“One thing that would never change is that clay is my home.” Thiem recently stated. “It’s my favourite surface. I grew up on it. I just feel great whenever I come back at it.”

So far in Thiem’s career, 14 out of his 19 ATP finals have been played on the clay.

Kei Nishikori (current ranking 6)

2018 points defending – 970 :-
– Monte-Carlo: 600 (finalist)
– Madrid: 10 (Round one)
– Rome: 180 (quarter-finals)
– Roland Garros: 180 (Round Four)

In 2014 Kei Nishikori became the first Japanese-born player to win a clay court title on the ATP Tour at the Barcelona Open. Meanwhile, at the French Open he has reached the fourth round or better every year since 2015.

The biggest challenge for Nishikori starts on Monday in Monte Carlo, where he will be defending 600 out of his 970 points on the clay. Last year at the tournament he scored wins over Marin Cilic and Zverev, before losing to Nadal.

“I’m not playing bad or terrible. I try to keep my head up. Clay court season is coming. It’s completely new season. I try to have a good practice, two more weeks, and be ready for Monte-Carlo.” Nishikori said following his loss at the Miami Open.

The other guys

Here is the amount of points some other members of the ATP Tour are defending this year :-

No.7 Kevin Anderson – 550 points (SF Madrid, R1 Rome and QF French Open)
No.8 Stefanos Tsitsipas – 575 points (R2 Monte Carlo, Runner-up Barcelona, SF Estoril, R2 Rome and R2 French Open)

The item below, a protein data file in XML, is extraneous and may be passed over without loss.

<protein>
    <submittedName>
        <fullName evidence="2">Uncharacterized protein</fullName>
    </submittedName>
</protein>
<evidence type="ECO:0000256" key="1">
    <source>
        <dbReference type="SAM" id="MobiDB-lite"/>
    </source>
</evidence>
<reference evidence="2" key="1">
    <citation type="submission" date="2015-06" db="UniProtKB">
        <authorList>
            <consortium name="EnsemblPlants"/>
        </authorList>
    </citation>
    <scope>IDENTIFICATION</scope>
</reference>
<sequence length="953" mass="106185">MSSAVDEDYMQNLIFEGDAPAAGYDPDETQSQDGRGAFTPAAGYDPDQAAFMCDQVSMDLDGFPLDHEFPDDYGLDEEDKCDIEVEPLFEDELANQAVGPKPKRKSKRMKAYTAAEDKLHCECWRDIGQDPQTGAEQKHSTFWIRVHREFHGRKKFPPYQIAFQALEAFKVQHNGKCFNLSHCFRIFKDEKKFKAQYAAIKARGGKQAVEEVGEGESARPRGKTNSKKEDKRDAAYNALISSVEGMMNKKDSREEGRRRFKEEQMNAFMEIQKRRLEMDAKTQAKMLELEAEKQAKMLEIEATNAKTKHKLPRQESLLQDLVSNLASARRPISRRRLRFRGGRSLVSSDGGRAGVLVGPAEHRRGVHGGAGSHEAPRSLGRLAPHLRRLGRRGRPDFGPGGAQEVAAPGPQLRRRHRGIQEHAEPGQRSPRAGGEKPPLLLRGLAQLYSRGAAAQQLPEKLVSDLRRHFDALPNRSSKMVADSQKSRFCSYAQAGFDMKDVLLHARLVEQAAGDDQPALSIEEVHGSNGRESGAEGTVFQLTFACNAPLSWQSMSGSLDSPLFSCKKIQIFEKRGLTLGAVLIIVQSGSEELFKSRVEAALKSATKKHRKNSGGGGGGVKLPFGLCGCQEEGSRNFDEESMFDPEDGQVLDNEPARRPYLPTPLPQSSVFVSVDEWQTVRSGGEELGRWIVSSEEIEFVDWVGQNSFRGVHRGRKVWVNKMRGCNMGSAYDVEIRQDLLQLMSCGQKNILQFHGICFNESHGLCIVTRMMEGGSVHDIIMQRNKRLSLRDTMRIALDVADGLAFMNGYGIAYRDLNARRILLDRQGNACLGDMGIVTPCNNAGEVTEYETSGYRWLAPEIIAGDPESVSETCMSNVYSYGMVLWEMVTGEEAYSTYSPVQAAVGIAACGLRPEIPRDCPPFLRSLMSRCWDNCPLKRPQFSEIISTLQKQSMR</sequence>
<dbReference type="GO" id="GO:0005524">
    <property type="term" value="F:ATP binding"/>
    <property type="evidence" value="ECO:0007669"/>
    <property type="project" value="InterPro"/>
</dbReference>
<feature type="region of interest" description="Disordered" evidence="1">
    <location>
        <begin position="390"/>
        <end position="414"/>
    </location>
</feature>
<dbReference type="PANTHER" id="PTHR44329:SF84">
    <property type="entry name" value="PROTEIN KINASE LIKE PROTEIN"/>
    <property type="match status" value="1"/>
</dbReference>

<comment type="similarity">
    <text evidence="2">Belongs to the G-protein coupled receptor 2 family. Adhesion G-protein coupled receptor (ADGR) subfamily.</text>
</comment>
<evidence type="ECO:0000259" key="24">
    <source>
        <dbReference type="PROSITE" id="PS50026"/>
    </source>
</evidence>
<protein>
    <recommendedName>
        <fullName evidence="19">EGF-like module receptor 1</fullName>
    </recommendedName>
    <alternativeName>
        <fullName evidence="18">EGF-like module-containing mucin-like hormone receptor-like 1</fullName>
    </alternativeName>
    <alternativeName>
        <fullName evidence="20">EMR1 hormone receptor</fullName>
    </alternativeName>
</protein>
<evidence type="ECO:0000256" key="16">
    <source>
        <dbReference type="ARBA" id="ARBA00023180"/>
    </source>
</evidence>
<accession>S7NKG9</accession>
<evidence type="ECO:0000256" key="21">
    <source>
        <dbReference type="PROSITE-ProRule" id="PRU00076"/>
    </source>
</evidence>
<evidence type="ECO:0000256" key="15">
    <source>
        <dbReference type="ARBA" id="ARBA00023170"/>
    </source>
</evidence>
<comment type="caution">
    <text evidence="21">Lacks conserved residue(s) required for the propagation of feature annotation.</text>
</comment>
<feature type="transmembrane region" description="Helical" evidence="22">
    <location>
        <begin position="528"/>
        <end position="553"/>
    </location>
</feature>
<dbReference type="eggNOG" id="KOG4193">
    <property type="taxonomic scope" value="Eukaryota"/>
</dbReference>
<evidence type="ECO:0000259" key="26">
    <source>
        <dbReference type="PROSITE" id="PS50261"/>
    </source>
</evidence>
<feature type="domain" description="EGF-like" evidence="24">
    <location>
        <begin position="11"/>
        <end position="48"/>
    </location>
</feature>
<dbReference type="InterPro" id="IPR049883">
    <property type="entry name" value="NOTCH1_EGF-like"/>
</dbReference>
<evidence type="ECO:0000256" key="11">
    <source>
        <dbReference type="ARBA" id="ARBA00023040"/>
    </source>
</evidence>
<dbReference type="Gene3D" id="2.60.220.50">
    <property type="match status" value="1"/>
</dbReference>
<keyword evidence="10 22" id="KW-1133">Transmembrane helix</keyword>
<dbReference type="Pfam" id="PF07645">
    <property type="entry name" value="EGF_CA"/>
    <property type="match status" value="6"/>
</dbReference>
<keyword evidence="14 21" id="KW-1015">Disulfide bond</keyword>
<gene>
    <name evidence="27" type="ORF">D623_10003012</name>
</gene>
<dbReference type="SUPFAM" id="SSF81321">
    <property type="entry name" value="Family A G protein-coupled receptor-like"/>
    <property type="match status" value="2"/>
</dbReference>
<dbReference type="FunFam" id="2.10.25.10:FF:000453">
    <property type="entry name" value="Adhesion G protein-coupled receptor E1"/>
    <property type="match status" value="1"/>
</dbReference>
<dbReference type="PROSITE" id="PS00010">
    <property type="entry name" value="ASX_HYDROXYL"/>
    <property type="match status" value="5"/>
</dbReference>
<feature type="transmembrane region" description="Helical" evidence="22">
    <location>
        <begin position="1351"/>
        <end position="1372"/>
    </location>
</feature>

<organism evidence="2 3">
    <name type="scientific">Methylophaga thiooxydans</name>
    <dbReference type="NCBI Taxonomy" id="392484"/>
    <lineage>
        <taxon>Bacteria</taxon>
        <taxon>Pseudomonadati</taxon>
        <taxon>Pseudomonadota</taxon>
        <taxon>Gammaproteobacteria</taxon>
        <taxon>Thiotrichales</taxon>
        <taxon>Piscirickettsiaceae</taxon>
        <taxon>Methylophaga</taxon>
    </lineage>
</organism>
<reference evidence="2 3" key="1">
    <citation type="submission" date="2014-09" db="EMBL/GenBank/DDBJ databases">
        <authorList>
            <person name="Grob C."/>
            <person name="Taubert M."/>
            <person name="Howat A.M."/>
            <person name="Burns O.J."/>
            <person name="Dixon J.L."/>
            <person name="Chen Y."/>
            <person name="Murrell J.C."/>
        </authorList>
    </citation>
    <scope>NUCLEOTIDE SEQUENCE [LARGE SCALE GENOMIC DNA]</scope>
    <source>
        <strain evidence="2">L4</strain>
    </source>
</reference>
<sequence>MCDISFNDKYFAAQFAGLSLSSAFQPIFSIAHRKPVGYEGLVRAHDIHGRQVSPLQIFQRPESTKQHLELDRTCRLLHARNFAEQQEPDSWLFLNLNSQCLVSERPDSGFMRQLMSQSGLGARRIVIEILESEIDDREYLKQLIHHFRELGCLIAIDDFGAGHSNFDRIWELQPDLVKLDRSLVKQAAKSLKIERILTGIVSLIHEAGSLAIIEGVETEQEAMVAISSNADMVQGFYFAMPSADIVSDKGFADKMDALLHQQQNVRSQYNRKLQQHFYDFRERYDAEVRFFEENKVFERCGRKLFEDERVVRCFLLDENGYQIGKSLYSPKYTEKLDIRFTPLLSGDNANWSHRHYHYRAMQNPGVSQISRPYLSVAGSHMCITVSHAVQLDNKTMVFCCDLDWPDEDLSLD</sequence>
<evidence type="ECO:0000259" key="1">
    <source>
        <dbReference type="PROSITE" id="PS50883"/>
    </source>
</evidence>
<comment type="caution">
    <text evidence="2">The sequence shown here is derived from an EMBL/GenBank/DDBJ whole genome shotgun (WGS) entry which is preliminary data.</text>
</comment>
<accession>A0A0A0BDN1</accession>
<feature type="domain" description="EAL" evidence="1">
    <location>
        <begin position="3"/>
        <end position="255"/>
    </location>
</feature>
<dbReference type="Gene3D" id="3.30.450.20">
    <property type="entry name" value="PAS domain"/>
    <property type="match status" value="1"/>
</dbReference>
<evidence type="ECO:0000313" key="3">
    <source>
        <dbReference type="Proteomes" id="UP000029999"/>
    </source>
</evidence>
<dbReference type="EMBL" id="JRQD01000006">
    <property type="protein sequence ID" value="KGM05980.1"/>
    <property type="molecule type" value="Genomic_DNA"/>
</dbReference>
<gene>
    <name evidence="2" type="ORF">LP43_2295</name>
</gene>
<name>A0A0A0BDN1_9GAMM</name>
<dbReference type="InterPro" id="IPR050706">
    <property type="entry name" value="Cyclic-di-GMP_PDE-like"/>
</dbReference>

*No.9 Juan Martin del Potro – 900 points (QF Madrid, QF Rome and SF French Open)
*No. 10 John Isner (SF Houston, SF Madrid, R2 Rome, SF Lyon and QF French Open)
No.13 Borna Coric – 235 points (R2 Monte Carlo, QF Madrid, R1 Rome and QF French Open)
No.16 Marco Cecchinato – 1091 points (R2 Monte-Carlo, Champion Budapest, R2 Rome and SF French Open).

* currently sidelined by injury

Note: rankings based on week commencing 8/4/19)


Rafael Nadal Claims Revenge On Tsitsipas To Reach 50th Masters 1000 Final

Rafael Nadal is into the Rome final after a 6-3 6-4 win over Stefanos Tsitsipas as he makes his 50th Masters 1000 final.



Rafael Nadal (@ATP_Tour - Twitter)

Rafael Nadal claimed revenge on Stefanos Tsitsipas with a 6-3 6-4 win to reach his 50th Masters 1000 final in Rome. 


The world number two got his revenge from his defeat to the Greek star last week in Madrid by cruising to victory I the Rome semi-finals.

It’s his first final since the Australian Open and the 50th Masters 1000 final of his career as he looks for an eighth Rome title.

In the final Nadal will play either world number one Novak Djokovic or Diego Schwartzman.

It was a fast start from the Spaniard who broke in the second game for a 2-0 lead as he looked to send a clear message after recent struggles.

The world number seven though started to show why he should never be underestimated with his power from the back of the court and his positivity.

However some stunning forehands saw Nadal hold in a nine minute game as he sealed a 3-0 lead as he changed things up in his tactics.

Unlike in Madrid, the seven-time Rome champion used his forehand more than his backhand to punish Tsitsipas and be aggressive in the key moments.

Despite some good serving from Tsitsipas, it was Nadal who held firm to take the first set 6-3 and take the early advantage in this semi-final.